Openly discussing specific OFF symptoms and frequently asking direct, proactive questions may help identify patients who are experiencing OFF episodes.3-5 Patients should be routinely asked about OFF episodes in the outpatient, inpatient, and skilled nursing settings.6
- Are common in patients experiencing OFF episodes
- May be more problematic than motor symptoms
Non-motor symptoms can include a wide range of autonomic, sensory, and cognitive symptoms; however, recognition of non-motor complications can be difficult.3-5 Questioning patients directly about non-motor symptoms can help identify OFF episodes.3-5
Here are some examples of open-ended, probing questions you might ask to help elicit a more complete clinical picture of your patients’ OFF episodes.
- What does your best “ON” feel like?
- During which periods of the day do you feel your best “ON?”
- Do you typically plan your activities around the times you feel "ON"?
- Before your next dose is due, do your symptoms come back?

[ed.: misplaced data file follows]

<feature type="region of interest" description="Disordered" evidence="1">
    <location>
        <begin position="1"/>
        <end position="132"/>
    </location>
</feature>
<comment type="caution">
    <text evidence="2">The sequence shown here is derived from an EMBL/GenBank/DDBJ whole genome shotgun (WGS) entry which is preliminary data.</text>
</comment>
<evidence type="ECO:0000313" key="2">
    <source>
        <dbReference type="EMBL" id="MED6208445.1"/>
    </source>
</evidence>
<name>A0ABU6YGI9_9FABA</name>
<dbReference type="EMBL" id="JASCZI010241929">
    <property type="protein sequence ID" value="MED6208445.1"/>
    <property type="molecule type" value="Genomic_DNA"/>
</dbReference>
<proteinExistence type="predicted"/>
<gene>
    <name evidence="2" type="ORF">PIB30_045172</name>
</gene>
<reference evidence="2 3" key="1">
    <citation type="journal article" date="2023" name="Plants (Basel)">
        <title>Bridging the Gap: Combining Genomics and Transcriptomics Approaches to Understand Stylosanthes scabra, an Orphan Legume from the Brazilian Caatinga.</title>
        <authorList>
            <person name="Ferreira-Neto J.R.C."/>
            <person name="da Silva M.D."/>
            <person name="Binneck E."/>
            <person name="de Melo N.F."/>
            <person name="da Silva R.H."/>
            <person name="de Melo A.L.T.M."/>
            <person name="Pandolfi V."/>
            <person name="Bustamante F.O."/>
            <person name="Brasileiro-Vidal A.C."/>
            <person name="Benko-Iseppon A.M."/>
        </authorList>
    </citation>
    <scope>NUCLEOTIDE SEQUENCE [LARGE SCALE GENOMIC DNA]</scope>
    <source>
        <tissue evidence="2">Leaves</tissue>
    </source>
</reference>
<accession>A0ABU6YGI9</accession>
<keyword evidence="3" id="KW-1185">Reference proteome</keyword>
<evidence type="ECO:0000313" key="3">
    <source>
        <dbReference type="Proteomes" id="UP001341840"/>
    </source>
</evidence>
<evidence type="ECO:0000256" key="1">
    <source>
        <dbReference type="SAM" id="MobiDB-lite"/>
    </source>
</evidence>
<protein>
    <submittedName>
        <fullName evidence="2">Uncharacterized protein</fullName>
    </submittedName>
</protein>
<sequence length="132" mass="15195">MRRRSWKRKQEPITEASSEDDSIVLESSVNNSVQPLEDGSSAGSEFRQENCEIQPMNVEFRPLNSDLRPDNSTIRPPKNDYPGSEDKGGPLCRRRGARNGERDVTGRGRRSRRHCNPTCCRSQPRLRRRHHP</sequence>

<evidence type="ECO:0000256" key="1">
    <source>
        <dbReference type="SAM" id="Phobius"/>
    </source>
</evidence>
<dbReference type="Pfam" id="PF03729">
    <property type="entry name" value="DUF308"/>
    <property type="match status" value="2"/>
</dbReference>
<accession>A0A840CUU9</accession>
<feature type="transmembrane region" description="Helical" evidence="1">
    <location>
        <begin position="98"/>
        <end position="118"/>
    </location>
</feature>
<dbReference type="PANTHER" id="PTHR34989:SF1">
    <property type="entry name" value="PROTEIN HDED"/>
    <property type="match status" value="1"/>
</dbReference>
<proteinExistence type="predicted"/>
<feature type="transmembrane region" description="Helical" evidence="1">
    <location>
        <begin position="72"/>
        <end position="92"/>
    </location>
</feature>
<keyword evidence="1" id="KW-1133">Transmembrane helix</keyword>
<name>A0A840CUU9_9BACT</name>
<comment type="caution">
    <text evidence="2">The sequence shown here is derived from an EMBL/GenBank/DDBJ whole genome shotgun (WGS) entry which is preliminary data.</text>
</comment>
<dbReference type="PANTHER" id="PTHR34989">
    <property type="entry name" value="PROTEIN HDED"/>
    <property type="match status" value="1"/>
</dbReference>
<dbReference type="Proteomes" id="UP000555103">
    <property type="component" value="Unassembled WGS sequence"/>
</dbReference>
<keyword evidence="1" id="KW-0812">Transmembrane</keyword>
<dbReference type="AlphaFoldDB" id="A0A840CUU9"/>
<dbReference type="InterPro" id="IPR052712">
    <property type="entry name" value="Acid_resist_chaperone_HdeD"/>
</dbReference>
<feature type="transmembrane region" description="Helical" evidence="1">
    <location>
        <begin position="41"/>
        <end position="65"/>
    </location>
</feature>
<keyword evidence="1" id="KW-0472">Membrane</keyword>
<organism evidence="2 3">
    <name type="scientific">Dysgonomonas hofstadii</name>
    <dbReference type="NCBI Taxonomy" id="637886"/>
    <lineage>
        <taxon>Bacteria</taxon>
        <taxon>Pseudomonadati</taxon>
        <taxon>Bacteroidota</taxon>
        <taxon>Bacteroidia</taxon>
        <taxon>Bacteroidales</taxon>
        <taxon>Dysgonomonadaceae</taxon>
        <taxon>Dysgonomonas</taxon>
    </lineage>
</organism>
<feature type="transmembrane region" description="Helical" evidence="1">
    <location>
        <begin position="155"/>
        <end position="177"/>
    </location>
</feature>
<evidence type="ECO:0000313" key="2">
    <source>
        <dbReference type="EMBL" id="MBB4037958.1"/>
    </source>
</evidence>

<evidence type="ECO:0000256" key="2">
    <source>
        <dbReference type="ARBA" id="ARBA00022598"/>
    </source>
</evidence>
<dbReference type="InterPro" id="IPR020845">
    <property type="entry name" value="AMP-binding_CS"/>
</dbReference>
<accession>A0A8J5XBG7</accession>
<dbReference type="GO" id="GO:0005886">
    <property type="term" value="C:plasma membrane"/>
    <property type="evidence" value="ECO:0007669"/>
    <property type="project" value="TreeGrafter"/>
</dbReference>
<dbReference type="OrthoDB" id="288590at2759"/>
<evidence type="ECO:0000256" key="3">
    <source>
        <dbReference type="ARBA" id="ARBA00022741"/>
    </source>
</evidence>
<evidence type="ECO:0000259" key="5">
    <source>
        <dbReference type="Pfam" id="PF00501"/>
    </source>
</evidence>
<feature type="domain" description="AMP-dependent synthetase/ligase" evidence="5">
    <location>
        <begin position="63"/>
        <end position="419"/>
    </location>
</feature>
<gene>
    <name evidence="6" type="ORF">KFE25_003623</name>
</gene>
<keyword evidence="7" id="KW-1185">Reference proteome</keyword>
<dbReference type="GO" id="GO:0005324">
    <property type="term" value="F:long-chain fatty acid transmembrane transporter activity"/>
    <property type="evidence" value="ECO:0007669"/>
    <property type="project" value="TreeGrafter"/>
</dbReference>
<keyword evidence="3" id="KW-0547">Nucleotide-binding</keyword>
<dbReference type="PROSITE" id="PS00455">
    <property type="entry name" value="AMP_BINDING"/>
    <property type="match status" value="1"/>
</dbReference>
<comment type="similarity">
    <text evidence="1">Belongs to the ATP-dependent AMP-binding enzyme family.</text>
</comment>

- First thing in the morning, are you stiff and slow?
- Is your response to your PD medication the same throughout the day?
- Are you taking your medication because the clock says it is time? Or do your symptoms prompt you to take your medication?
Ask questions about cognitive and behavioral non-motor symptoms, such as:
- Do you feel tired, anxious or depressed?
- Do you experience mood swings or sudden/intermittent confusion?
- Stocchi F, Antonini A, Barone P, et al; DEEP study group. Early DEtection of wEaring off in Parkinson disease: the DEEP study. Parkinsonism Relat Disord. 2014;20:204-211.
- Stacy M, Bowron A, Guttman M, et al. Identification of motor and nonmotor wearing-off in Parkinson’s disease: comparison of a patient questionnaire versus a clinician assessment. Mov Disord. 2005;20:726-733.
- Hillen ME, Sage JI. Nonmotor fluctuations in patients with Parkinson's disease. Neurology. 1996;47:1180-1183.
- Raudino F. Non motor off in Parkinson’s disease. Acta Neurol Scand. 2001;104:312-315.
- Witjas T, Kaphan E, Azulay JP, et al. Nonmotor fluctuations in Parkinson’s disease: frequent and disabling. Neurology. 2002;59:408-413.
- Parkinson’s Disease Quality Measurement Set Update. American Academy of Neurology Web site. November 2015. https://www.aan.com/siteassets/home-page/policy-and-guidelines/quality/quality-measures/16pdmeasureset_pg.pdf. Accessed February 20, 2018.
- Jankovic J. Motor fluctuations and dyskinesias in Parkinson’s disease: clinical manifestations. Mov Disord. 2005:20(suppl 11):S11–S16.
- Obering CD, Chen JJ, Swope DM. Update on apomorphine for the rapid treatment of hypomobility (“off”) episodes in Parkinson's disease. Pharmacotherapy. 2006;26:840-852.